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>>572314
Did the greek generals also have something to do with it? They seemed to fuck up at Pydna and Magnesia.
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>>572423

Centuries of not having any serious opposition but people that thought exactly like them and fought exactly like them may not have been great for breeding intelligent, flexible generals.

Let's just say they were not on the same level of skill as the Diadochi.
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>>572280
Why the fuck did a nation whose homeland was full of mountains and hills developed a battle formation that worked only on flat, bare land?
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>>572453
>Why the fuck did a nation whose homeland was full of mountains and hills developed a battle formation that worked only on flat, bare land?
Macedon is a flatland.
Macedonians come from Macedon.
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>>572453

One theory is that the hoplite phalanx was originally invented to defend narrow mountain passes against invaders. If you can force your enemy to face you head on, a thick wall of spears and shields is a good tactic.
After that, using a bigger spear then your enemy, to spike him before he spikes you, is just a good step.
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>>572453
Because Philip fought mostly against traditional Greek phalanx and it had the same problems but was weaker.
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>>572453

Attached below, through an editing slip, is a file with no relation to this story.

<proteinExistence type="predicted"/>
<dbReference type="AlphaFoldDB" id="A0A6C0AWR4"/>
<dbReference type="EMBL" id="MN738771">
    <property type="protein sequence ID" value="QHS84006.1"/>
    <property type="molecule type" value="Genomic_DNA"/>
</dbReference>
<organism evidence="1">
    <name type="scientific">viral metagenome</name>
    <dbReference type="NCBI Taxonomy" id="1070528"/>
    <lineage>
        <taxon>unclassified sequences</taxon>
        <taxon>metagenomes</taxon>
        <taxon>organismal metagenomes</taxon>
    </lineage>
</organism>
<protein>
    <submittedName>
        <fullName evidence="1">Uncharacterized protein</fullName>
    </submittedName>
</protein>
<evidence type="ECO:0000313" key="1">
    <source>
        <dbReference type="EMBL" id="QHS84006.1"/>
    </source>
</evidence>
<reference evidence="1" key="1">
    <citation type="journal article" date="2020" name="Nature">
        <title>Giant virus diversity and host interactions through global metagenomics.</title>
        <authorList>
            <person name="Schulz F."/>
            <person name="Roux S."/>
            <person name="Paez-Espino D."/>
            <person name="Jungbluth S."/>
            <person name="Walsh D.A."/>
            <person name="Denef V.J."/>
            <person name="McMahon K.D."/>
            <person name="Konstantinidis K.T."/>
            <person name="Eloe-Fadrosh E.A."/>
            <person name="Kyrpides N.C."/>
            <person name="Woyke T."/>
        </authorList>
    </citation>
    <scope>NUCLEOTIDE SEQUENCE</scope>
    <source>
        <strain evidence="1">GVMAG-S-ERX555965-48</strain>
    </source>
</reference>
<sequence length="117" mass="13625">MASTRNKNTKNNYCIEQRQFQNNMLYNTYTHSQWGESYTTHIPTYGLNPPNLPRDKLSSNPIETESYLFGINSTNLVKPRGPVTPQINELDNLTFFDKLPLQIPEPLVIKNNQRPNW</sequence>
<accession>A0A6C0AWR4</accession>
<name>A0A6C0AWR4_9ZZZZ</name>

battle formation to hold bottlenecks between mountains
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>>572449
Guess that explains why Antiochus the Great fell flat on his face against Rome.
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>>572495
This is unlikely, considering the main Macedonian tactic was hummer-and-anvil and it required a lot of open space on flanks for cavalry.
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>>572504

the original Hoplites were meant to exploit bottlenecks. Macedonian terrain was more open then (most of) the rest of Greece, so they adapted the concept to suit their needs.

The biggest change of the Macedonians compared to the standard Greek style of warfare was the heavy use of cavalry. Useless in the mountains and hills along the Greek coast, great on open terrein to catch phalanxes in the side or run down skirmishers.
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>>572513
stop calling phalangites hoplites, it triggers my autism
thanks
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>>572513
And once Alexander dropped dead everyone forgot about cavalry and relied entirely on phalanxes which eventually fucked them over. Fucking Pyrrhus was one of the few who adapted the style instead of stubbornly getting fucked.